We have very little information on painting in Oceania. It and Africa have the most limited profuction of paintings. Here a relatively small population is a fctor. Islam is another factor. We do do not see paintings from Oceania until Europeans began settling there. This primrily occurred in the late-18th century. The largest number of images come from Australia, largely because it had he largest population of uropean origins in the region. The artists were mostly European until the 20th century when locally born artists appeared. There are several Australian artists, but are not well known outside of Australia. The number of Tahitian artists is limited. And most of the artists we know of are Europeans are of European origins. Surely the most famous images of Oceania are those painted by Gaughin in Tahiti during the 19th century. There are some very early colonial images from the Philippines, most of a religious character. Relatively few Spainards settled in the Philippines. But the Spanish fathers trained some native artists. This is similar to the ar enrging in Latin America. We note a few Australian and New Zealand painters. The most populace country in the region is Indonesia, but here Islamic prohibitions have discouraged painting. Presumably there was some work by Dutch artists, but we do not yet have little information on such work.
The first Australian artists werec all Europeans. William Strutt, an English artist same to Melbourn just before the Gold Rush (1850). He provides us one of the earliest views of a colonial Australian family. The O’Mullane family had five children after their marriage (1840). Artists have provided some wonderful images of nature (the Outback). Alexander Schramm painted wonderful imges of ythe Outback in the 1850s. It was man's taming of nature during the 19th and early-20th centuries that was the focus. As might be expected, this was a theme also exceptionally addressed by two countries with similar experiences with nature--America and Russia. Two Australian artists, Arthur Streeton (1867-1943) and Tom Roberts (1856-1931) established an artist camp at Box Hill (near Melbourne) and later Heidelberg which has become the name of their school. Some children appear in their paintings as they were of course a part of the settlement of Australia.
The most populace country in the region is Indonesia, but here Islamic prohibitions have discouraged painting. Presumably there was some work by Dutch artists, but we have only limited information on such work.
We have virtually no information about New Zealand artists. We do note English artist William Beetham. Beetham made his name as a society portraitist. He exhibited at the Royal Academy (1834-53). Beetham had a society clientelle. He exhibited a fine portrait of the former Prime Minister, Frederick Robinson, Viscount Goderich (1843). Dorset Reverend Natanile Bond wanted his family to be depicted by a respected artist and he could afford it. He thus chose Beetham. A few years after painting the Bond family, Beetham emigrated to New Zealand (1855). He thus became one of the most accomplished artists in New Zealand in a relatively early stage of its colonial history. He was elected the first President of the Fine Arts Association in Wellington (1882). One of the better known New Zealand painter is Gottfried Lindauer (1839-1926). He was a Czech-New Zealander painter famous for his portraits including those of the Maori people, the indigenous Polynsian people the Engliush found on New Zealand. We note a Lindauer dated 1907, depicting Maori children playing knucklebones. The game was popular with Maori children who called it 'ruru'. It was played with five stones thrown into the air and caught deftly on the back of the hand. C.F. Goldie (1870-1947) was another imprtant artis painting the Maori. Peter Waddell is an artist who began his career in New Zealand, but emograted to the United States and is now best known for painting U.S. historical cenes, especially White House scenes.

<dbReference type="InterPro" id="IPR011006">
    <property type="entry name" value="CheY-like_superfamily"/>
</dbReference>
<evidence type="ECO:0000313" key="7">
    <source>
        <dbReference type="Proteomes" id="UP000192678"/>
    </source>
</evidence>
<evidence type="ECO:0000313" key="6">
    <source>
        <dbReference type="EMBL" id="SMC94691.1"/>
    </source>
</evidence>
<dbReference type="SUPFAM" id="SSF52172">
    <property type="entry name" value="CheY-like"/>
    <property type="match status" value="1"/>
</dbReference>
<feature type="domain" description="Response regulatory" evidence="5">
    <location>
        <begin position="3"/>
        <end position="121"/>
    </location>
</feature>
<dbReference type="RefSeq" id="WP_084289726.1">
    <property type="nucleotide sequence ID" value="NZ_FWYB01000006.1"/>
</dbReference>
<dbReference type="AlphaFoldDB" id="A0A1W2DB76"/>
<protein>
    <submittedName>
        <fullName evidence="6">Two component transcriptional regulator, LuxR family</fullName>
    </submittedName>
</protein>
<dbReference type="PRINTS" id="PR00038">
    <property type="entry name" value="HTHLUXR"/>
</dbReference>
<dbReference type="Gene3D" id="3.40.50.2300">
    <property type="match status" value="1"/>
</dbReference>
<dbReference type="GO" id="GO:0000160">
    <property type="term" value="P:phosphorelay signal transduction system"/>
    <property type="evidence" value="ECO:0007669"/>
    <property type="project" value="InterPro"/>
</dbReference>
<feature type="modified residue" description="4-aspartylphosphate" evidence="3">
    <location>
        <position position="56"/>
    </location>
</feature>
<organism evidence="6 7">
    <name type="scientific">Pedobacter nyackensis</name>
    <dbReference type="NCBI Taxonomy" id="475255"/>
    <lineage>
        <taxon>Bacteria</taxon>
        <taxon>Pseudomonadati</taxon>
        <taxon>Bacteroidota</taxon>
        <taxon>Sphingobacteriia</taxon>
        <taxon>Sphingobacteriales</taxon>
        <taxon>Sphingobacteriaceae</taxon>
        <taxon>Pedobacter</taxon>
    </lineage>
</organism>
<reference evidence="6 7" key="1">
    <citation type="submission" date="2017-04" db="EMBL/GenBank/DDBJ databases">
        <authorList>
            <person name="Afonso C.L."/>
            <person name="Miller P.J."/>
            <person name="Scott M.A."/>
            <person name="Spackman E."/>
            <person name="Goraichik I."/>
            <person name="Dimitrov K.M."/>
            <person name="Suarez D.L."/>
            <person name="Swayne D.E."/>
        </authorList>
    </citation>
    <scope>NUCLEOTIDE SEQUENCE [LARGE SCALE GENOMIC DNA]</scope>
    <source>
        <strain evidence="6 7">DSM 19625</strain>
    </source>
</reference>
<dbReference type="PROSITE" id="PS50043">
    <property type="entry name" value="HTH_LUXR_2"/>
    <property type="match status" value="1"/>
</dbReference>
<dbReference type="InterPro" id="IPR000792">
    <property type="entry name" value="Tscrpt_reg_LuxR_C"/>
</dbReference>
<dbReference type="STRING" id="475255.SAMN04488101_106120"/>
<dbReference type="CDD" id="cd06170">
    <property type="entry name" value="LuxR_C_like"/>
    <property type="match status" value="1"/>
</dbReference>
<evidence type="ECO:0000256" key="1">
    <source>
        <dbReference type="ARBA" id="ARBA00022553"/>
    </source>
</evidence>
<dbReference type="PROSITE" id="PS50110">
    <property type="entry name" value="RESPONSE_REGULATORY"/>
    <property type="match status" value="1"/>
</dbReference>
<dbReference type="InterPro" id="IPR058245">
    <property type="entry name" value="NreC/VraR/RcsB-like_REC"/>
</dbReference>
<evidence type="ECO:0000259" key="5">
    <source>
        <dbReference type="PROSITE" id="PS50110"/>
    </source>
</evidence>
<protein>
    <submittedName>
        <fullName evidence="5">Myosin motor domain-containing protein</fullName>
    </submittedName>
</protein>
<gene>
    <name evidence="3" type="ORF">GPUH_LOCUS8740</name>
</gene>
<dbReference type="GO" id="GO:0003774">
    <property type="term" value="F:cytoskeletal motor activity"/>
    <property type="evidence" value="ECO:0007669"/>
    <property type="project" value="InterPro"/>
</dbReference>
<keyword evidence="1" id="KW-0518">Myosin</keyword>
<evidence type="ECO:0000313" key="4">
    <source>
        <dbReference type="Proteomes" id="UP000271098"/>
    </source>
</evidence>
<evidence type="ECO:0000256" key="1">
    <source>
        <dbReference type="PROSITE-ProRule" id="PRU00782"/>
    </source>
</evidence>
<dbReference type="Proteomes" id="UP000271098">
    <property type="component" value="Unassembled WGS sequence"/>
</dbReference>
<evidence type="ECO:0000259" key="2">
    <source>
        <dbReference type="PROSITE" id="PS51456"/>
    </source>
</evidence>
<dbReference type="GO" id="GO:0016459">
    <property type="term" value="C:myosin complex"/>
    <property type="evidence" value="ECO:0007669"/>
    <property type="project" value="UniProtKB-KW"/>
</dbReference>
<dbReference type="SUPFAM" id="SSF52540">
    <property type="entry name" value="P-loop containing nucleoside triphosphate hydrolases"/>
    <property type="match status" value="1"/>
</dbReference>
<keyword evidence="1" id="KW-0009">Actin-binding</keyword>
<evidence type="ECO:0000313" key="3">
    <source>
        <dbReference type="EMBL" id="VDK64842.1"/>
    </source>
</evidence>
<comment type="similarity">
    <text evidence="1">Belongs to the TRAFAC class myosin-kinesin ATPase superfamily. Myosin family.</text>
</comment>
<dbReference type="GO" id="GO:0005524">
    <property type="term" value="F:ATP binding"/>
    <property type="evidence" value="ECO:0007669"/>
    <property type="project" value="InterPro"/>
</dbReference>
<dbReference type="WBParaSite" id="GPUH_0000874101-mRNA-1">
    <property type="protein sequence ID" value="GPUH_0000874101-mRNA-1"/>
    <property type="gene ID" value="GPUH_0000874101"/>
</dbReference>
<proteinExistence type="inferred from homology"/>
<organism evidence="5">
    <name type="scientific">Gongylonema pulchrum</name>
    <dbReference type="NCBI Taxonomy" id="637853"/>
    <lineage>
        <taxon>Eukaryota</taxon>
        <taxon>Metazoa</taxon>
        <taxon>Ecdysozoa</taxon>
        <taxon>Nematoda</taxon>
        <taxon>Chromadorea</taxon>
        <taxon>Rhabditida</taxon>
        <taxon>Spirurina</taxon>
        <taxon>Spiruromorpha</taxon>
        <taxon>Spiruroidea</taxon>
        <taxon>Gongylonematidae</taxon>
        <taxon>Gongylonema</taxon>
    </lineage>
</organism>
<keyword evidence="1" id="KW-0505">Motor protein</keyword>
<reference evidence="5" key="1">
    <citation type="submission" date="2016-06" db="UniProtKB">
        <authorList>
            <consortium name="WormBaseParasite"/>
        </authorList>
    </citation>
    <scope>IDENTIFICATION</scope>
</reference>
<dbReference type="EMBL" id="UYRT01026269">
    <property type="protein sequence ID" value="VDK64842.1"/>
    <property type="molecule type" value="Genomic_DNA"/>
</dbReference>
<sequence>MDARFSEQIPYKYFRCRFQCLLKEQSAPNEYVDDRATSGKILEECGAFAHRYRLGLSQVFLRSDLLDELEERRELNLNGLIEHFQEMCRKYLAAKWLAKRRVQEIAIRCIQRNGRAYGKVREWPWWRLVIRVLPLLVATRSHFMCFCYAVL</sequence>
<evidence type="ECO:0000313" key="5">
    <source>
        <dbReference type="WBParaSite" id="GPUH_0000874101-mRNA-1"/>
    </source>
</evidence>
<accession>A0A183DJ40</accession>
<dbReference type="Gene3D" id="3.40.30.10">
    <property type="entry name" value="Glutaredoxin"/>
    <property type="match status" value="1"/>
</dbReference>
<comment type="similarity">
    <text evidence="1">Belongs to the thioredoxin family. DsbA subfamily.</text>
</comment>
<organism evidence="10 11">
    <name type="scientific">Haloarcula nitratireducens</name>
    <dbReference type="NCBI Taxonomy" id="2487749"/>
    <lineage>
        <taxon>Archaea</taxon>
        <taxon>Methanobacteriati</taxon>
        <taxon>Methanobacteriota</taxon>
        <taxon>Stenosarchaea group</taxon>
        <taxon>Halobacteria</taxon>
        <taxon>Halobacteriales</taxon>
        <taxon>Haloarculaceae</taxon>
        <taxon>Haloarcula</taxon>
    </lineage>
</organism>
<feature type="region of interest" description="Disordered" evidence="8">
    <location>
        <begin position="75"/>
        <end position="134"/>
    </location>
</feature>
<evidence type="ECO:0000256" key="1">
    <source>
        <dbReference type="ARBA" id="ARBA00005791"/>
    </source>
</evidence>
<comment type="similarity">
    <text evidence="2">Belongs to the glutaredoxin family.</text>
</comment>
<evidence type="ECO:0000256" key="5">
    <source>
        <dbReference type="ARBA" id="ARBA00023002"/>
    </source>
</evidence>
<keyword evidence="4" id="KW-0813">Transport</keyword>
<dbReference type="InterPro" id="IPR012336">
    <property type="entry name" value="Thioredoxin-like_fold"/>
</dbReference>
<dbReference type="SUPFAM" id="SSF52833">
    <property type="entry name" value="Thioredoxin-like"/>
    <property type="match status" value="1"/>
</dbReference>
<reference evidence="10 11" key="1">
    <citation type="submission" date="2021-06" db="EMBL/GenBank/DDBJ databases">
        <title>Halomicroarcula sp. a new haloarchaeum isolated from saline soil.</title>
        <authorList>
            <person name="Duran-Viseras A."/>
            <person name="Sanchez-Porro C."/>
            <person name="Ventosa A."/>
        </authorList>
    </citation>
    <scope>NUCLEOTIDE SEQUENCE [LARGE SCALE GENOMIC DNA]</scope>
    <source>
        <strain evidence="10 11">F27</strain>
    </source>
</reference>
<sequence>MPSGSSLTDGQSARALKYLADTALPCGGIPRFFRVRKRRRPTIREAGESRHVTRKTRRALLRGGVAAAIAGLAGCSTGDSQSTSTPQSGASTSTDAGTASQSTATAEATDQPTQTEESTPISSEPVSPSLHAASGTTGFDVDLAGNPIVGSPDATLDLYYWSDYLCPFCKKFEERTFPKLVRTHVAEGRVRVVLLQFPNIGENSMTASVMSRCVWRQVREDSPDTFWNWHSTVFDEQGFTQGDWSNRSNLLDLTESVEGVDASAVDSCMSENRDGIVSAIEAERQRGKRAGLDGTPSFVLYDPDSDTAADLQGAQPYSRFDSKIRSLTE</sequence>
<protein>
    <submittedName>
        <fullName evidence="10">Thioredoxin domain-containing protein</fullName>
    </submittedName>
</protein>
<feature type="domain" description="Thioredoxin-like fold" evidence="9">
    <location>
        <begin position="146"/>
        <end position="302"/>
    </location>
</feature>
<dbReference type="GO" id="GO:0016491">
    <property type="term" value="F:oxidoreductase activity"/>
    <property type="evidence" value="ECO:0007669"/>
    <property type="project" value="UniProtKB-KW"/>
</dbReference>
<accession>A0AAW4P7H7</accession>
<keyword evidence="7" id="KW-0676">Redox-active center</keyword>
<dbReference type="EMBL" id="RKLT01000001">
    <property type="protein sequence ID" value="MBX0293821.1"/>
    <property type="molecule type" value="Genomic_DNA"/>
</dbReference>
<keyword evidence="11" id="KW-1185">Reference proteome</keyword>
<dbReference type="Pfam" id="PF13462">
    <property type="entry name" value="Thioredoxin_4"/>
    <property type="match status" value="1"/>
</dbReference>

Surely the most famous images of Oceania are those painted by Paul Gaughin in Tahiti and the Marquesas during the late-19th century. Gauguin was one of the foremost painters of the Post-impressionist movement. Together with Cezanne and Van Gogh, they reshaped modern art. Gauguin in 1891, ruined and in debt, sailed for the South Seas to escape European civilization, showing his distaste for Europe and "everything that is artificial and conventional." Except for one visit to France from 1893 to 1895, he remained in the Tropics for the rest of his life, first in Tahiti and later in the Marquesas Islands. Gauguin left France on 3 July 1895, never returned.
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